This One’s for the Dads

My husband, Mark, and I have worked out a pretty good system. We both work and alternate picking up the kids from their day home. If one of us picks up the kids, the other will head home and start dinner so that the little monsters don’t starve (believe me, by 5:45 pm when we get home from picking up the kids, they can’t make it much longer without food).

Each morning, my husband wakes up at 5:15 am so that he can get to work for 6 am, which leaves me to get myself and the kids ready for the day and out the door. When his job demands more time of him, I pick up the kids, get dinner on the table and hopefully Mark makes it home before bedtime so that he can say goodnight to the littles. It is the nature of his work, the changing shifts, and we accept that. It’s harder on the kids.

“I don’t like daddy,” our three year old, Connor, said last night after Mark came in from a long day and asked for a hug (our 21 month old exuberantly hugged his father, thankfully). This wasn’t the first time that Connor has expressed his displeasure with his dad. He always wants me to read him the bedtime story and outright refuses Mark’s offerings to read, or he prefers when I brush his teeth or pour a glass of water for him. It gets worse when Mark is away for work or working long shifts. The disheartening fact is I see the kids more therefore I am the one that they favor for bruised knees and cuddles.

What Connor doesn’t understand, and what I try to explain in the simplest way, is that daddy works hard so that we can have our wonderful life.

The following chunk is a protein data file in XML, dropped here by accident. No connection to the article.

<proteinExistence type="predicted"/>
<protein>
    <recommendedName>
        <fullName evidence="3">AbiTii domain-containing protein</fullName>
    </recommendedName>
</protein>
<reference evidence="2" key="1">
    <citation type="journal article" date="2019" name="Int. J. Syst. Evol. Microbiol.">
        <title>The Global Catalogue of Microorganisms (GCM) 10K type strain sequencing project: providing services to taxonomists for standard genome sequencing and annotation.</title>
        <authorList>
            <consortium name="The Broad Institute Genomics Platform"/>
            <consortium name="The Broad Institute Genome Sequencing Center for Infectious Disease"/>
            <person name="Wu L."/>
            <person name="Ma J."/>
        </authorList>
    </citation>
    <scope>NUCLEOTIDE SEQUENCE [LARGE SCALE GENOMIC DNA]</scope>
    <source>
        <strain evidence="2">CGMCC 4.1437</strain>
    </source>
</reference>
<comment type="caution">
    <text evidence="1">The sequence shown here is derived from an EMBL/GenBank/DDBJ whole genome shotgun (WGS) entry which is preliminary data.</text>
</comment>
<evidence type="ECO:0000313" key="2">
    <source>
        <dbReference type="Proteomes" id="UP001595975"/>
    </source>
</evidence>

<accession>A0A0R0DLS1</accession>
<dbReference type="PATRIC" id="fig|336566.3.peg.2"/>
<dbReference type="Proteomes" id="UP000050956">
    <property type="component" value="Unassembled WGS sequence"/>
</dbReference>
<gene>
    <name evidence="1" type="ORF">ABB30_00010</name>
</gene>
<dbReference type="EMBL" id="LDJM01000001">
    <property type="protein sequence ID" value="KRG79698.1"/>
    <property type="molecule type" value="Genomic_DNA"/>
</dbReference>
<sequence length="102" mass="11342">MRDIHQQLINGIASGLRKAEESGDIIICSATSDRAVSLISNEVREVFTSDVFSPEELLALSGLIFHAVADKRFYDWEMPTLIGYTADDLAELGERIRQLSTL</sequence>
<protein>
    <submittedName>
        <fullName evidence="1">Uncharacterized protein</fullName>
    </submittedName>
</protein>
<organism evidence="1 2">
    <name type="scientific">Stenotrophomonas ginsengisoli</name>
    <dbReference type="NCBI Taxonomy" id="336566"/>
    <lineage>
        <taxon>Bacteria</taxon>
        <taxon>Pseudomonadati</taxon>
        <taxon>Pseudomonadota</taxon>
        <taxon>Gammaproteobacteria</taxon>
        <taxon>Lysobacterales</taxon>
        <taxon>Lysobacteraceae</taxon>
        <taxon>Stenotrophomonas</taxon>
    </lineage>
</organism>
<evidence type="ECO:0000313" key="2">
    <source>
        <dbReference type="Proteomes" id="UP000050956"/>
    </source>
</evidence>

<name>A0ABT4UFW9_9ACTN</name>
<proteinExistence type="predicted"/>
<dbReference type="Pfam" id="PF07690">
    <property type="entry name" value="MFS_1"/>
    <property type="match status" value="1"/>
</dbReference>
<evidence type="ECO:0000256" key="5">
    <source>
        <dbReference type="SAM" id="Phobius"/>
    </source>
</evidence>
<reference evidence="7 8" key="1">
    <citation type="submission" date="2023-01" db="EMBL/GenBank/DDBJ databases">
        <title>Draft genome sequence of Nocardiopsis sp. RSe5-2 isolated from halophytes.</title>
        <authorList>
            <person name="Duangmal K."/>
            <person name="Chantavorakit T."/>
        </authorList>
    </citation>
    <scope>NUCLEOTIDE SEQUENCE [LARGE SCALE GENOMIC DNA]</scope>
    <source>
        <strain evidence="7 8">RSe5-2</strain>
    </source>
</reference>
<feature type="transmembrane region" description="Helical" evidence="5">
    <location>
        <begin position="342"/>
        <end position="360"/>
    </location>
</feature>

What I don’t tell Connor is that the job market is soft and that we are lucky that Mark is employed right now, let alone busy. That in the trades, you take the work when you can get it, even when it means long stretches away from your family, or 24 hour shifts to get the job done. It means physically demanding work lifting, fitting, climbing, kneeling for long stretches. It means reading blueprints, organizing your materials and making sure that you can do the job in the most efficient way for the least amount of money. It means doing this work in the stripping wind or drizzling rain or frigid thirty below temperatures that make up our Canadian winters. It means injuries like burns on arms and fingers smashed and metal on toes or worse. It means the men (and women) who work these kinds of jobs are tough and strong willed and they love their families. Because it takes a certain kind of strength to work away from the ones you love to give them the best that you can.

So this one is for the dads. Often underappreciated, too often over simplified.Thank you for all that you do.



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